window set description and the act-on-matching-windows macro that
encapsulates the logic of iterating over a window set.

If we had SQL in StumpWM, we would write
@code{select window_id from windows as w where w.title = 'XTerm'}. WSE chooses to be
more Lisp-style and instead uses
@code{(act-on-matching-windows (w) (titled-p w "XTerm") w)}

The @code{act-on-matching-windows} function also allows performing some
actions, for example getting all the windows titled XTerm into the
current group:
@code{(act-on-matching-windows (w) (titled-p w "XTerm") (pull-w w))}

!!! move-windows-to-group
%%% act-on-matching-windows
!!! pull-w
!!! titled-p
!!! title-re-p
!!! classed-p
!!! class-re-p
!!! typed-p
!!! type-re-p
!!! roled-p
!!! role-re-p
!!! resed-p
!!! res-re-p
!!! grouped-p
!!! in-frame-p

@node Frames, Mode-line, Windows, Top
@chapter Frames
Frames contain windows. All windows exist within a frame.

Those used to ratpoison will notice that this differs from ratpoison's
window pool, where windows and frames are not so tightly connected.

!!! pull-window-by-number
!!! hsplit
!!! vsplit
!!! remove-split
!!! only
!!! curframe
!!! fnext
!!! sibling
!!! fother
!!! fselect
!!! resize
!!! balance-frames
!!! fclear
!!! move-focus
!!! move-window
!!! next-in-frame
!!! prev-in-frame
!!! other-in-frame
!!! echo-frame-windows
!!! exchange-direction

### *min-frame-width*
### *min-frame-height*
### *new-frame-action*

@menu
* Interactively Resizing Frames::
* Frame Dumping::
@end menu

@node Interactively Resizing Frames, Frame Dumping, Frames, Frames
@section Interactively Resizing Frames
There is a mode called @code{iresize} that lets you interactively
resize the current frame. To enter the mode use the @code{iresize}
command or type @key{C-t r}.

The following keybindings apply to the mode:
@table @kbd
@item C-p
@itemx Up
@itemx k
Shrink the frame vertically.

@item C-n
@itemx Down
@itemx j
Expand the frame vertically.

@item C-f
@itemx Right
@itemx l
Expand the frame horizontally.

@item C-b
@itemx Left
@itemx h
Shrink the frame horizontally.

@item C-g
@itemx ESC
Abort the interactive resize. NOTE: This currently doesn't work.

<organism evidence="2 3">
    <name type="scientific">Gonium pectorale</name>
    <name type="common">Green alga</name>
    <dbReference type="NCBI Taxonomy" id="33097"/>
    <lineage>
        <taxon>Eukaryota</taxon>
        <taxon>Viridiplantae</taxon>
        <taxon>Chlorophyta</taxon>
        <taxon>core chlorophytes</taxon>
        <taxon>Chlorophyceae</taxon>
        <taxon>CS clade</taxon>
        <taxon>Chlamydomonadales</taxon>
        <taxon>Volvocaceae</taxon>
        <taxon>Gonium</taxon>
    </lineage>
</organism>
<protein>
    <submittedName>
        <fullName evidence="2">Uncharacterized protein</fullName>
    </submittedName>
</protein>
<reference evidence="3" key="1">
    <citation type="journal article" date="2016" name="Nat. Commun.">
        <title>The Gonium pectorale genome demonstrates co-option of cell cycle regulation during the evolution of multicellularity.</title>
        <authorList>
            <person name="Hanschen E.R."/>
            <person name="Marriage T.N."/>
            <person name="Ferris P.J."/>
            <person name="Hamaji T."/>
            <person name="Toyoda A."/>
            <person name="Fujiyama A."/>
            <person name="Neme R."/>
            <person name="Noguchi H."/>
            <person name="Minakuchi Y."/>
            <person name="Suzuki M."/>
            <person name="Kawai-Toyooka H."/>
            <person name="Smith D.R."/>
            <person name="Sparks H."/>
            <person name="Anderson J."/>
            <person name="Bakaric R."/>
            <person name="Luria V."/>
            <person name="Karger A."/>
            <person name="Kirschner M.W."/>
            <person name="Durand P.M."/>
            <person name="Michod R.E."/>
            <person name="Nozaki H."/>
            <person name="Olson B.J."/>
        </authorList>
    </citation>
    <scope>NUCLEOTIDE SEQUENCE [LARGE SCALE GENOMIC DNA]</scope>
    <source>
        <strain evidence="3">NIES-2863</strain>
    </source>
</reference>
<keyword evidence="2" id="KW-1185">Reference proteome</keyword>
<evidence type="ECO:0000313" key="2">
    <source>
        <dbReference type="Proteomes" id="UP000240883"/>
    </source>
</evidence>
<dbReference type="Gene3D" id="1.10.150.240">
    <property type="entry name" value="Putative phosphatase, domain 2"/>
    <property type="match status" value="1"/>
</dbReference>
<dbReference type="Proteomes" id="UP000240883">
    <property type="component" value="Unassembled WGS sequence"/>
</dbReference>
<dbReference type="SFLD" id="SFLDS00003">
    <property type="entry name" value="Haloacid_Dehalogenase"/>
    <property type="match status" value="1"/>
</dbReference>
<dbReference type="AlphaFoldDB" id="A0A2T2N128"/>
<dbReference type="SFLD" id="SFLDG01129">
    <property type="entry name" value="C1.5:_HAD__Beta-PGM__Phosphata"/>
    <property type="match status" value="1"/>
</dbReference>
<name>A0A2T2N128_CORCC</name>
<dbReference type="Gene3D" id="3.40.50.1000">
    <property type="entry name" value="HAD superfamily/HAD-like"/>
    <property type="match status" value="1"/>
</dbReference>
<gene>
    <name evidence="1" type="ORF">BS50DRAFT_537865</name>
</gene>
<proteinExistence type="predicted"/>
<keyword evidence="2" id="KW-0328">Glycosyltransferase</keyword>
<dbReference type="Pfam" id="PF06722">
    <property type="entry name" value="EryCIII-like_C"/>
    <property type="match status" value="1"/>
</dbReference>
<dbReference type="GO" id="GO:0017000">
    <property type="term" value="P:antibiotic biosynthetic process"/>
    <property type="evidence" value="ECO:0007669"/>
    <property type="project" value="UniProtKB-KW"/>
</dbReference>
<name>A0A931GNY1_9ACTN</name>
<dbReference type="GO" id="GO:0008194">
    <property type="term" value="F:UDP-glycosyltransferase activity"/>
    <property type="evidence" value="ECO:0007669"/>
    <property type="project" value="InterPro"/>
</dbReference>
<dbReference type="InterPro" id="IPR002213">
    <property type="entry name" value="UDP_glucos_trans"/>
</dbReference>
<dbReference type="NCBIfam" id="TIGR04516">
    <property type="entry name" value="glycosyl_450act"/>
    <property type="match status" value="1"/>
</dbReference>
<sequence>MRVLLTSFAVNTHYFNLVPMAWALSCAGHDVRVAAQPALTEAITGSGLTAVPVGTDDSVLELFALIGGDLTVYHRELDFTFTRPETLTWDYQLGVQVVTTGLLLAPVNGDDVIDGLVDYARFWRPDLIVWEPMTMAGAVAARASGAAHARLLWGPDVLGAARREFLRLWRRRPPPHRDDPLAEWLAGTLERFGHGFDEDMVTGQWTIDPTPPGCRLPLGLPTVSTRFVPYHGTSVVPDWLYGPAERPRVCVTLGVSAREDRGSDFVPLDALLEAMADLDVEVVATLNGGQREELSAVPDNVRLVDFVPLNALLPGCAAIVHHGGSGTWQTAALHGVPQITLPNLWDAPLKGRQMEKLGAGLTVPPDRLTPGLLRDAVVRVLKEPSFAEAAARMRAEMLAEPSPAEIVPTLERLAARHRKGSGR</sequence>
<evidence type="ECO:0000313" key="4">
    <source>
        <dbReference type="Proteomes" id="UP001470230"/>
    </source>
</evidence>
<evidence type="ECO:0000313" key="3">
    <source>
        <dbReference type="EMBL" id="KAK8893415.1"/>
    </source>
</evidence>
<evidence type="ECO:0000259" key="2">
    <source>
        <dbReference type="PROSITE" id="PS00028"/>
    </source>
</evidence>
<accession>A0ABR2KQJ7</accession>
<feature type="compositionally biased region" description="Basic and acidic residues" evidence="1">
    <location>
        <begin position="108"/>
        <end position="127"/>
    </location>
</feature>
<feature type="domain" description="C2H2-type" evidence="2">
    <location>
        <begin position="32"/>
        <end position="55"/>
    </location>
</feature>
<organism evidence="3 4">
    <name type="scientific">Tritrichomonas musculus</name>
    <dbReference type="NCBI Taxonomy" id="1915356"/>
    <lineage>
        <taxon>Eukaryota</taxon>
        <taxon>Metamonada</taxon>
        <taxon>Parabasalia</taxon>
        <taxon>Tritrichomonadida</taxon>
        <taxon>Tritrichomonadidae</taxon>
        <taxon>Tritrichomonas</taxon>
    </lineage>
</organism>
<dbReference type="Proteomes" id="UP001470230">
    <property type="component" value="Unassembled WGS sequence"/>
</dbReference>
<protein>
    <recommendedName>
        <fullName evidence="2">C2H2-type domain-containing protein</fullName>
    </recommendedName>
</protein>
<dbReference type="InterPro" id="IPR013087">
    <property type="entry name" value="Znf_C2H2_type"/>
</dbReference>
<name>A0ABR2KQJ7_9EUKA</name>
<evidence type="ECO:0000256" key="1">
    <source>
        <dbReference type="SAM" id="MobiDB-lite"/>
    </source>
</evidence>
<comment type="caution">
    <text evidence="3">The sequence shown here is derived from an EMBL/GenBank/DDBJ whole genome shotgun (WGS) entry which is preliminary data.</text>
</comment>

@item RET
Select the highlighted option.

@end table

!!! iresize
!!! abort-iresize
!!! exit-iresize

### *resize-increment*

@node Frame Dumping,  , Interactively Resizing Frames, Frames
@section Frame Dumping
The configuration of frames and groups can be saved and restored using
the following commands.

!!! dump-desktop-to-file
!!! dump-group-to-file
!!! dump-screen-to-file
!!! restore-from-file
!!! place-existing-windows

@node Mode-line, Groups, Frames, Top
@chapter The Mode Line
The mode line is a bar that runs across either the top or bottom of
a head and is used to display information. By default the mode line
displays the list of windows, similar to the output @kbd{C-t w} produces.

Alternatively, external panel applications such as the GNOME panel and
KDE's kicker may be used. Simply starting one of these programs is enough
to set it as the mode line of the head it would like to be on (if the
panel is XRandR aware) or whichever head is available. In order to
avoid problems displaying menus, configure your panel application for
positioning at the top or bottom of the head rather than relying on
@var{*mode-line-position*}

The mode line can be turned on and off with the @command{mode-line}
command or the lisp function @code{stumpwm:toggle-mode-line}. Each
head has its own mode line. For example:

@example
;; turn on/off the mode line for the current head only.
(stumpwm:toggle-mode-line (stumpwm:current-screen)
                          (stumpwm:current-head))
@end example

The mode line is updated after every StumpWM command.

To display the window list and the current date on the modeline, one
might do the following:

@example
(setf stumpwm:*screen-mode-line-format*
      (list "%w | "
            '(:eval (stumpwm:run-shell-command "date" t))))
@end example

@code{(stumpwm:run-shell-command "date" t)} runs the command
@command{date} and returns its output as a string.

!!! mode-line

@@@ toggle-mode-line

### *screen-mode-line-format*

The following variables control the color, position, and size of the
mode line. See @ref{Colors} for an explanation of how to set these
color variables.

### *mode-line-position*
### *mode-line-border-width* 1
### *mode-line-pad-x* 
### *mode-line-pad-y* 
### *mode-line-background-color* 
### *mode-line-foreground-color* 
### *mode-line-border-color* 
### *mode-line-timeout*

@node Groups, Screens, Mode-line, Top
@chapter Groups
Groups in StumpWM are more commonly known as @dfn{virtual desktops} or
@dfn{workspaces}. Why not create a new term for it?

!!! gnew
!!! gnew-float
!!! gnewbg-float
!!! gnewbg
!!! gnext
!!! gprev
!!! gnext-with-window
!!! gprev-with-window
!!! gother
!!! gmerge
!!! groups
!!! vgroups
!!! gselect
!!! gmove
!!! gkill